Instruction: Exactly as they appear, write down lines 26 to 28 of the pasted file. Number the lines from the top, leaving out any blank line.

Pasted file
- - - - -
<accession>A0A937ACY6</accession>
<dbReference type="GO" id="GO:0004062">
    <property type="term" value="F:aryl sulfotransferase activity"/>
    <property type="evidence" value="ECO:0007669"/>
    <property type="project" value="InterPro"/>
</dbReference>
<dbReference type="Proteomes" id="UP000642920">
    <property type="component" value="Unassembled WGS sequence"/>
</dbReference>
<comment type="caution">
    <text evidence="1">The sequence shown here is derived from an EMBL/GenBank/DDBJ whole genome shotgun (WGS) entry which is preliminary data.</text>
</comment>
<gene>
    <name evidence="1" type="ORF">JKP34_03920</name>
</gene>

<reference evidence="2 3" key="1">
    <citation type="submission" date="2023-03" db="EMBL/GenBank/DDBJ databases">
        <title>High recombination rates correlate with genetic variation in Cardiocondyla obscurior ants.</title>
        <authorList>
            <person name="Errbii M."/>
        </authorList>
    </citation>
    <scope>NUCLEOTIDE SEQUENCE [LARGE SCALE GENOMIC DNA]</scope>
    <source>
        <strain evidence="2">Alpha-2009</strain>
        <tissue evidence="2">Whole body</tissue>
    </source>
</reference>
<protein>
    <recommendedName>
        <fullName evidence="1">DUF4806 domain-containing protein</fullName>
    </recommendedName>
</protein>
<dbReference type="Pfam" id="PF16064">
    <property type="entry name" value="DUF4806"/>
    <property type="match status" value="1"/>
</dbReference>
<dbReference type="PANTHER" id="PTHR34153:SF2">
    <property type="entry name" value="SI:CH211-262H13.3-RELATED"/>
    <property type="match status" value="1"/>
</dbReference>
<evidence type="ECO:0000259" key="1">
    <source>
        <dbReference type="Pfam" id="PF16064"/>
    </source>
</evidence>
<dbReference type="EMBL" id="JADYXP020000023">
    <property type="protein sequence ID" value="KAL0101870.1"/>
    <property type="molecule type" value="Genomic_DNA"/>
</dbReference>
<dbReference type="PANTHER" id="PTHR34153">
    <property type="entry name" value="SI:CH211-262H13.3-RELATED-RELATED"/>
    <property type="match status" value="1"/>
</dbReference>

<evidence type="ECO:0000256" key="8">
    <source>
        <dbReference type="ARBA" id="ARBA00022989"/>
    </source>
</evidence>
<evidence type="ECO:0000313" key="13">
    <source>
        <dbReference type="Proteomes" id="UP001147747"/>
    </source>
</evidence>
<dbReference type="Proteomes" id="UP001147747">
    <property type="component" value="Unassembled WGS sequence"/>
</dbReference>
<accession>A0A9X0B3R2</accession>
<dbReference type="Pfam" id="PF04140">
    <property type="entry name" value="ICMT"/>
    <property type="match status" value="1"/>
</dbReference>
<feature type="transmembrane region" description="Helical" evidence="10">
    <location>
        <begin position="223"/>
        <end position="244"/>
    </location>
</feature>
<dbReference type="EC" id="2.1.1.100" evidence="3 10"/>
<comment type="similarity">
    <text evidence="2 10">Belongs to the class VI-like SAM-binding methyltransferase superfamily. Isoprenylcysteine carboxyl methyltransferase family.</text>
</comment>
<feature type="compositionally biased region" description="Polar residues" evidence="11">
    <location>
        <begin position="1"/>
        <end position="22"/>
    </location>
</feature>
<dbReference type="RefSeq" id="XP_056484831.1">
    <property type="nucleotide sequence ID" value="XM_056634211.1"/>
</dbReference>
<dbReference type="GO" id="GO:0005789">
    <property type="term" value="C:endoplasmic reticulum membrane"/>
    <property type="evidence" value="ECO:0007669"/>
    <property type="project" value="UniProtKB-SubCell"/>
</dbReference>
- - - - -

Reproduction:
        <tissue evidence="2">Whole body</tissue>
    </source>
</reference>